Thursday, December 17, 2015

Mindfulness Practice with Youth

(learn more by visiting their website below)

Resilient Kids is an organization that promotes mindfulness as a necessary part of a child's day at home or at school. Especially for youth this is important, as boundless energies tend to build not breakdown. The western world lives in a culture that rewards non-stop activity and hard work. While those can be good things, we are not meant to live in a constant state of stress induced production, rushing from one thing to the next.

Human beings, especially youth, need time to pause and let the chaos in their brain settle, reflect and then recollect. Equipping youth with the tools to have more control over their own minds and bodies is a priceless lesson.


The great thing about meditation is not only that it has filing cabinets full of research asserting its benefits, but also that it is free. You don't have to be making six figures to have access to mindfulness and meditation, in fact you don't need any money at all to reap the benefits. 


This is an awesome idea to help youth with mindfulness practices. This gives them something tangible that can guide their meditation, and help calm nervous energy. Its purpose can be invented ! But I find it useful to use each bead as a counting mechanism or to repeat positive affirmations, touching each bead as you go. You could use each bead to represent something your grateful for. Make it your own!                                                                                                                                                                       (click here to get DIY instructions)                                                                                                                                                                                 

I've taught mindfulness and simple breathing techniques to groups of children as young as three years old, and they not only mastered it, they transformed the activity. Even when kids are this young, deep-breathing and time for self-reflection became something they begged me to do everyday. "Miss Donna, when can we do yogurt (yoga) on the rug today?!". Although they are not conscious of its exact intentions or benefits, I can see the classroom energy changing. I watch as youth fought over a Frisbee, and instead of tears or hitting, or immediately running to me to solve the issue, --I see them stop themselves walk away from the group and start breathing. This is power, to both be in-tune with and manage your emotions. Gaining control over your mind, taking charge of your well-being, and critical reflection are the products of meditation practice. Youth can benefit from this immensely as they form their identities.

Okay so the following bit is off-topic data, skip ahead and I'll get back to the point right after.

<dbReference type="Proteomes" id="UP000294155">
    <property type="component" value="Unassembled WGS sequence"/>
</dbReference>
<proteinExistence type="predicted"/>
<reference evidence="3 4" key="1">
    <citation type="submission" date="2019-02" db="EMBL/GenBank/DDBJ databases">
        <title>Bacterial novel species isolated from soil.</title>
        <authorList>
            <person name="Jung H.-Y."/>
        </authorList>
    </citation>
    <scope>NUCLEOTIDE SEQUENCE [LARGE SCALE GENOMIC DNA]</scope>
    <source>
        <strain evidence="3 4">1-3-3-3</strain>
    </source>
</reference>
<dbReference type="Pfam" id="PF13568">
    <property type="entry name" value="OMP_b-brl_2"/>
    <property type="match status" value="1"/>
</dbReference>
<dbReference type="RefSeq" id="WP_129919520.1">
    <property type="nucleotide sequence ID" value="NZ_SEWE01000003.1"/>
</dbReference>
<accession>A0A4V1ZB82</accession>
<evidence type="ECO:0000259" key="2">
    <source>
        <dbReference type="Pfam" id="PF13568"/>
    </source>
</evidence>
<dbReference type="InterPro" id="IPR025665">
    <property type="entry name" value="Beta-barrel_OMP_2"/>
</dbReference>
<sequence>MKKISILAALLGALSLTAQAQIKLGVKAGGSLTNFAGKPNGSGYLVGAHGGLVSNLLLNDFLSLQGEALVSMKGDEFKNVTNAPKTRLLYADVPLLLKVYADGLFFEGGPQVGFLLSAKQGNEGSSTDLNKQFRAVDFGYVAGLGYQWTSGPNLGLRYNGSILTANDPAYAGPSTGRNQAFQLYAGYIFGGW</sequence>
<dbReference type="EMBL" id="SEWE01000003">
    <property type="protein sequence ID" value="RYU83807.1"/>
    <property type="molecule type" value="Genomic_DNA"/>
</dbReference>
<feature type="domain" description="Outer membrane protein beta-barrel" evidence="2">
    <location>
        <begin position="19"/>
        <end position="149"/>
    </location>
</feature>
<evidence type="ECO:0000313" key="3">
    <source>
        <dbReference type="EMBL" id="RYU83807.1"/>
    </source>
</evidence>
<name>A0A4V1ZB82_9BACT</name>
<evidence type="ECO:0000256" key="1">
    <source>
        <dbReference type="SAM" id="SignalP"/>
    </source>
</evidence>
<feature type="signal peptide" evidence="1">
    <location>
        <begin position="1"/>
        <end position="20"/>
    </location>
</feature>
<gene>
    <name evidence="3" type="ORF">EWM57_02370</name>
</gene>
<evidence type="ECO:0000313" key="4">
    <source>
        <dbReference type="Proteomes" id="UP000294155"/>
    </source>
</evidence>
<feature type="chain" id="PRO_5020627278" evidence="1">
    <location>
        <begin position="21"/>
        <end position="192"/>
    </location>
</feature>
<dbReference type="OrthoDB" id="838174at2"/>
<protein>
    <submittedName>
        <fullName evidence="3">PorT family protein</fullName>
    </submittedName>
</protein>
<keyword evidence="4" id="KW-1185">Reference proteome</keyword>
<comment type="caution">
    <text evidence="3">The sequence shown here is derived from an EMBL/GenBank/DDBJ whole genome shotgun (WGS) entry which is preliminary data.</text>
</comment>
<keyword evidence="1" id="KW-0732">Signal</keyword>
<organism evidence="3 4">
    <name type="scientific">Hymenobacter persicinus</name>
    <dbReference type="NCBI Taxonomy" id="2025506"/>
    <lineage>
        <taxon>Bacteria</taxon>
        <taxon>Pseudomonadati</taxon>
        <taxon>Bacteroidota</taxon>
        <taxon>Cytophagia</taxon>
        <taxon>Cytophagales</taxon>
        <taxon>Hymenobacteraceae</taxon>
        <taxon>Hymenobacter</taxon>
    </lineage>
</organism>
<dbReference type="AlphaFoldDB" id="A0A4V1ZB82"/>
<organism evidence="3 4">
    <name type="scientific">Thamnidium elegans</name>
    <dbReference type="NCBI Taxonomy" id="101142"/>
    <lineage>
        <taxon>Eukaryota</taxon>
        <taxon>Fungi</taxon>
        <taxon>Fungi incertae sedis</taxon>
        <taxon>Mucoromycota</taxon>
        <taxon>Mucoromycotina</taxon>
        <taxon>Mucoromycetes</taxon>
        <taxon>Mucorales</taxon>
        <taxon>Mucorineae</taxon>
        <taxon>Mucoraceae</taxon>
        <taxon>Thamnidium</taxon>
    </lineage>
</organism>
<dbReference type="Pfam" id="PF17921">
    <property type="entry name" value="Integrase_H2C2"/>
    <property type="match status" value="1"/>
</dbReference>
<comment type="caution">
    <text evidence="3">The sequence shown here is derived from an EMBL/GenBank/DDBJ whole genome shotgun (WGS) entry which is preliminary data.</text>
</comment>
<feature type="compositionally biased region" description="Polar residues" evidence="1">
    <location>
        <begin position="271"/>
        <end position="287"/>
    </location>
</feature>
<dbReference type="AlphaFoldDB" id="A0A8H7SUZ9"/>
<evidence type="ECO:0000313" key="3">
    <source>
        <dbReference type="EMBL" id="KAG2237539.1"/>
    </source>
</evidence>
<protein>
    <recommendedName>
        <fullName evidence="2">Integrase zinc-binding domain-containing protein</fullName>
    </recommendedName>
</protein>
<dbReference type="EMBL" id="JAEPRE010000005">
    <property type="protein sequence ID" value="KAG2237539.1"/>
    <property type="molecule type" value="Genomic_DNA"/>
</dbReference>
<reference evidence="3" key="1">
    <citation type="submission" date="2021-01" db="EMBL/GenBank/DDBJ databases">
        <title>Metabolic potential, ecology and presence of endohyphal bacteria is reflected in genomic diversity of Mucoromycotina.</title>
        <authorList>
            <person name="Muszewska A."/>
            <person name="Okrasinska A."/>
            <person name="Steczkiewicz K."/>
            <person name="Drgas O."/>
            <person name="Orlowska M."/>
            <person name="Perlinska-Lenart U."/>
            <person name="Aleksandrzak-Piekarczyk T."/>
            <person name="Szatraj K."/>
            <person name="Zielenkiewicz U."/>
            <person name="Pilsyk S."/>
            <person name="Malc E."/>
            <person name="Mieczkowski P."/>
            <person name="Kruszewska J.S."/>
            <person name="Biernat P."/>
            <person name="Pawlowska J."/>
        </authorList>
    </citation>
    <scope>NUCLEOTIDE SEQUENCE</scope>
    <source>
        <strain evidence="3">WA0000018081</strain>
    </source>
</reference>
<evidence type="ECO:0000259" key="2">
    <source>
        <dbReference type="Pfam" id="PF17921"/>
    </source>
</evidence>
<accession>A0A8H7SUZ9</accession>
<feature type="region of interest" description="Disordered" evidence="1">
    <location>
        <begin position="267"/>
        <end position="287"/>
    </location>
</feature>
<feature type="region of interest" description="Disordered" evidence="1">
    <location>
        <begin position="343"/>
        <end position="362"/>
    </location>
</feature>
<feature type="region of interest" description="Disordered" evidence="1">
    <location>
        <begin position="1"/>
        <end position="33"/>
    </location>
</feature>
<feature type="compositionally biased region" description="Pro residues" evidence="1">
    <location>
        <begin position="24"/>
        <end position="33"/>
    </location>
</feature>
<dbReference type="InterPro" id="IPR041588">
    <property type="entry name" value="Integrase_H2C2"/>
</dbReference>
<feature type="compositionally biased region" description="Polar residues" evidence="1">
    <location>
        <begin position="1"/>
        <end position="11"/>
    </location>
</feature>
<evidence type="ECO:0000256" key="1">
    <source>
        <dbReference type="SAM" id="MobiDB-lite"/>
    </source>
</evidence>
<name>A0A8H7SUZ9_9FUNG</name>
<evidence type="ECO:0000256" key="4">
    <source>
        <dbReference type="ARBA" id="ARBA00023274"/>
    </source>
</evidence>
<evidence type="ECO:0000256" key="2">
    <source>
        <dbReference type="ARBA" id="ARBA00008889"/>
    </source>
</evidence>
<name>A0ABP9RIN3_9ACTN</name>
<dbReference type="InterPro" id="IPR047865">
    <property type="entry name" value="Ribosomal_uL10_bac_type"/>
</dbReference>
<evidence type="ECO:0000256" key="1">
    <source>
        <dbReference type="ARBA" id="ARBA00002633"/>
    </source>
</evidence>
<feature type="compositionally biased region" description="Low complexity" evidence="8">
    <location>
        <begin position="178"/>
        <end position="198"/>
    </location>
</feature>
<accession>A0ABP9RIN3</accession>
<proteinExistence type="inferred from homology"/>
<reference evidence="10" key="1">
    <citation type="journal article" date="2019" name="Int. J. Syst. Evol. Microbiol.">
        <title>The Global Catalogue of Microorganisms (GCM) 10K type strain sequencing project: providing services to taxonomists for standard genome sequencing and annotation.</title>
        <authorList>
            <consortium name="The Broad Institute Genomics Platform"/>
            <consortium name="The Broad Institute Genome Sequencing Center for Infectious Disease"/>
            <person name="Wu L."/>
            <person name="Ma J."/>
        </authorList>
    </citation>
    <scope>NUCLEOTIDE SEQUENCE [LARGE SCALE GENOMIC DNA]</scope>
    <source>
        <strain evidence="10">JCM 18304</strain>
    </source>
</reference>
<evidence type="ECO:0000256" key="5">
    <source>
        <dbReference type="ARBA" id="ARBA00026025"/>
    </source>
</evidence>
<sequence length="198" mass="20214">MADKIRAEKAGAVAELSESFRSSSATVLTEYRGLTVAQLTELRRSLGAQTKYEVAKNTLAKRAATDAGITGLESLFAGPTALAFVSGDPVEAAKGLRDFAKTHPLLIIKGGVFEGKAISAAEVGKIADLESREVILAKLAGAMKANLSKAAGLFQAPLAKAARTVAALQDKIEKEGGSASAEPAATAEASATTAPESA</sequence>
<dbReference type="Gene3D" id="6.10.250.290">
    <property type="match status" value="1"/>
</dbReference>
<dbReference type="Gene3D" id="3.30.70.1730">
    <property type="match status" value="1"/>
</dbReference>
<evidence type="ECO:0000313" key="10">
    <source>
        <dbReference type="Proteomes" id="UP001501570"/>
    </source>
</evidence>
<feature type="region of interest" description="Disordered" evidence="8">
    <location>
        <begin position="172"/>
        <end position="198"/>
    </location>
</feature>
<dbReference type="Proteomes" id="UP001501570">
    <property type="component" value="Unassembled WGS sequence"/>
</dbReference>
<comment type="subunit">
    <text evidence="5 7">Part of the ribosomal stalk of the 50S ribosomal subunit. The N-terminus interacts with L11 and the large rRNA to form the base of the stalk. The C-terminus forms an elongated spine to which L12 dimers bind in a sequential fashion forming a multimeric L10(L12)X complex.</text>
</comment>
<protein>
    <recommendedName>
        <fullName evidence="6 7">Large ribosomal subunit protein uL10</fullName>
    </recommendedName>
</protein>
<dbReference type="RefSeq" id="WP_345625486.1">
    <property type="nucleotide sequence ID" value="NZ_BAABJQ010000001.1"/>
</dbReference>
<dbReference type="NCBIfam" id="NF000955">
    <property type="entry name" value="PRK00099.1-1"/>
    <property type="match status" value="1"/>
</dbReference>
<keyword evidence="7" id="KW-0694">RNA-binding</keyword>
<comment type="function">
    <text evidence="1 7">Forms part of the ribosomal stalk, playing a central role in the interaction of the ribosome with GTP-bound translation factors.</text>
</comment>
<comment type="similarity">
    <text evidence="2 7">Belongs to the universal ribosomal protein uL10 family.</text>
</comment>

*Berkeley has published great research on the benefits and before and after results from studying youth engaging in mindfulness at school. They state:

" increasing number of studies have shown the potential benefits of mindfulness practices for students’ physical health, psychological well-being, social skills, academic performance, and more. Other studies have indicated that mindfulness may be effective for reducing stress and burnout in teachers and administrators as well."

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